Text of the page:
Chapter 14. Debugging with Eclipse

Table of Contents
Enabling the Debugger Agent
Using the Debugger
Limitations of the Debugging Interface

A debugger is a computer program that is used to test and debug other programs. Debugging is something that programmers cannot avoid. There are many ways to go about debugging, but it essentially comes down to finding the code responsible for an error. In order to fix the error, you need to find the line of code that triggers the behavior. Once the line of code in question has been found, it is also useful to know the context in which the error occurs, and the associated values, variables, and methods. Using a debugger makes finding this information simpler.

The Eclipse Platform features a built-in Java debugger that provides all standard debugging functionality, including the ability to perform step execution, to set breakpoints, to watch for exception that are thrown, to inspect variable values, and to suspend and resume threads. Additionally, you can debug applications that are running on a remote machine. The Eclipse Platform is mainly a Java development environment, but its architecture is open to other programming languages. The Eclipse Platform Workbench and its tools are built around the Java development tools (JDT) components. These components provide the following features to Eclipse:

The Eclipse debugger itself is as a standard plug-in included within the Eclipse binaries. Eclipse also has a special Debug view that allows you to manage the debugging or running of a program in the Workbench. It displays the runtime stacks for the suspended threads for each target you are debugging. Each thread in your program appears as a node in the tree, and the Debug view displays the process for each target you are running. If the thread is suspended, its stack frames are shown as child elements. Figure 14-1 shows the General view of the Debug user interface.

Figure 14-1. General view of the Eclipse Debug View user interface

Enabling the Debugger Agent

The Java Platform Debugger Architecture (JPDA) consists of three interfaces designed for use by debuggers in development environments for desktop systems. The Java Virtual Machine Tools Interface (JVMTI) defines the services a VM must provide for debugging. (The JVMTI is a replacement for the Java Virtual Machine Debug Interface (JVMDI) which has been deprecated.) The Java Debug Wire Protocol (JDWP) defines the format of information and requests transferred between the process being debugged and the debugger front end, which implements the Java Debug Interface (JDI). The Java Debug Interface defines information and requests at the user code level.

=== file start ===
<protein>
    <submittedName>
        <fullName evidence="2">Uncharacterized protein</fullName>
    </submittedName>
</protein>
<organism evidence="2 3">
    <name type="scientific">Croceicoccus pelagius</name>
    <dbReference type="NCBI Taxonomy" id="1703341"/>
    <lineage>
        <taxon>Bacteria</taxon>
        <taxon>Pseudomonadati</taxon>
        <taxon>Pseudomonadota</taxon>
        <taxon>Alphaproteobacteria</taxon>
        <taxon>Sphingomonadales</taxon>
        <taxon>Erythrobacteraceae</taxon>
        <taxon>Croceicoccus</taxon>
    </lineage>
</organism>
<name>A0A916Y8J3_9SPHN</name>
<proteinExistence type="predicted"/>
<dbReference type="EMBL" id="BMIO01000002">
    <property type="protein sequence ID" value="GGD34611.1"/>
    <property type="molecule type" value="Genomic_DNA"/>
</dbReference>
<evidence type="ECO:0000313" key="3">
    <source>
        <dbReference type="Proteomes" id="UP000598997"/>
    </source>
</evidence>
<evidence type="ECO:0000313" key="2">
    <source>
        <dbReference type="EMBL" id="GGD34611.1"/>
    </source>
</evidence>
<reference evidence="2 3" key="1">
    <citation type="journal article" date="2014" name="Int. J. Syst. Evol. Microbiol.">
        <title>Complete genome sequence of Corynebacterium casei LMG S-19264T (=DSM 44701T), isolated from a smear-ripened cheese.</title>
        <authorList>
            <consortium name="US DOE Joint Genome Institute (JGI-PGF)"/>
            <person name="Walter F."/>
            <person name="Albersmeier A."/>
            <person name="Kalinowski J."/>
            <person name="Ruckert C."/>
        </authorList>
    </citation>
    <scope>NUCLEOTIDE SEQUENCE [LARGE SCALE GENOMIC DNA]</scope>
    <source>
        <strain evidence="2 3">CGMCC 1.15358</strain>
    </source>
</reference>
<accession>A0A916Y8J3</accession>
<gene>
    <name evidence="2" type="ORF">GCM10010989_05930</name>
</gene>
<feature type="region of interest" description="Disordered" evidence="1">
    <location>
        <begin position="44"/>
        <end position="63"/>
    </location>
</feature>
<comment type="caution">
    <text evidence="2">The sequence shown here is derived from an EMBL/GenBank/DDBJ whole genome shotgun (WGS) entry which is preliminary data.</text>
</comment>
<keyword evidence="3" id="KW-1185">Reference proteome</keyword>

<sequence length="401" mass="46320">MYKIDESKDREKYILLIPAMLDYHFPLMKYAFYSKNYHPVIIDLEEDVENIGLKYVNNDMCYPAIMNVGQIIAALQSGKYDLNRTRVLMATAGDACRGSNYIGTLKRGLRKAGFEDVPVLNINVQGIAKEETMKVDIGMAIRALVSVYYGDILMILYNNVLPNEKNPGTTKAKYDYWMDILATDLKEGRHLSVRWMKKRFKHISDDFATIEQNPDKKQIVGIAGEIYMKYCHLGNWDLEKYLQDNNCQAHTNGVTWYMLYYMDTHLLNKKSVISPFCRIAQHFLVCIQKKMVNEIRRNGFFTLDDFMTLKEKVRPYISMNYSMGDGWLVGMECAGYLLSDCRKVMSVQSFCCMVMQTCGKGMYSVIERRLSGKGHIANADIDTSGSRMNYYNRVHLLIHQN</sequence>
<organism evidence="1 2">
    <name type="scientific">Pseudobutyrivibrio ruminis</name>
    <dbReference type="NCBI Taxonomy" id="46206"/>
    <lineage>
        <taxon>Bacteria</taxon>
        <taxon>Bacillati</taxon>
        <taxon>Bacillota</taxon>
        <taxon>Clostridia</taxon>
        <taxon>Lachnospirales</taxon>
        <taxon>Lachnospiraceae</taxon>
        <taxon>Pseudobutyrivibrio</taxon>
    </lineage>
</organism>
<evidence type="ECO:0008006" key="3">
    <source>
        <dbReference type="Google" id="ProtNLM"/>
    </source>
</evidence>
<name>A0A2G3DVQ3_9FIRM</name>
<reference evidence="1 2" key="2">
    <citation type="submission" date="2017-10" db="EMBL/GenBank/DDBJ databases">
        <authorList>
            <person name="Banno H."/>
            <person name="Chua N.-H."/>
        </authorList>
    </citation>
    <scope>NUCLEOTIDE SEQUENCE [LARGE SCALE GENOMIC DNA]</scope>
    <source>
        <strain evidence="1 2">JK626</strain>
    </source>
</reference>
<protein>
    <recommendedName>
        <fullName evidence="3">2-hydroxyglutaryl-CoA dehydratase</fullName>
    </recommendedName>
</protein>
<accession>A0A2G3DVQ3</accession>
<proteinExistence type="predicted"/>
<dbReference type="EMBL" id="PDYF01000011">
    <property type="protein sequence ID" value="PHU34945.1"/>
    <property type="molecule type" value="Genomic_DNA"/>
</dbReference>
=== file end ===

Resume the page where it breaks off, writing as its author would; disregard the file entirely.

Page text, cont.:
A JPDA Transport is a method of communication between a debugger and the virtual machine that is being debugged (hereafter called the target VM). The communication is connection oriented - one side acts as a server, listening for a connection. The other side acts as a client and connects to the server. JPDA allows either the debugger application or the target VM to act as the server. Transport implementations can allow communications between processes running on a single machine, or on different machines. When establishing a connection, a transport address is used to identify the end-point of the connection. The format of a transport address depends on the type of transport.

Within JPDA, the debugger application uses the Java Debug Interface (JDI) and the Connector abstraction to establish a connection to the target VM. The Connector used by the debugger application encapsulates the transport. On the target VM an agent supporting the Java Debug Wire Protocol is used to communicate with the debugger. This agent (which may be built into the target VM or loaded from a runtime library) encapsulates the transport to communicate with the debugger.

A connector is a JDI abstraction that is used in establishing a connection between a debugger application (written to the JDI) and a target VM. Different JDI implementations are free to provide different connector implementations to match the transports and VMs they support. The connector interfaces are very general to allow the JDI to be used with varying connector implementations. Connectors are configured through a set of name/value pairs. Specific connectors accept different name/value pairs.

The following example shows command line options enabling the Debugger Agent when launching the JamaicaVM:

> jamaicavm -agentlib:BuiltInAgent=transport=dt_socket, \
> address=localhost:8000,server=y,suspend=y HelloWorld

The example only listens for a socket connection on port 8000 on the loopback address. It suspends the VM before main class loads. Once the debugger application connects, it can send a JDWP command to resume the VM.

The built in agent accepts a number of additional arguments listed in the table below that can be given with the following syntax:

  -agentlib:BuiltInAgent=<name1>[=<value1>],<name2>[=<value2>]...

Table 14-1. Arguments for built in agent via option agentlib

NameValue
address=[<host>:]<port>Transport address for the connection. If server=n, attempt to attach to debugger application at this address. If server=y, listen for a connection at this address.
server=y/nIf "y", listen for a debugger application to attach; otherwise, attach to the debugger application at the specified address.
suspend=y/nIf "y", suspend this VM before main class loads.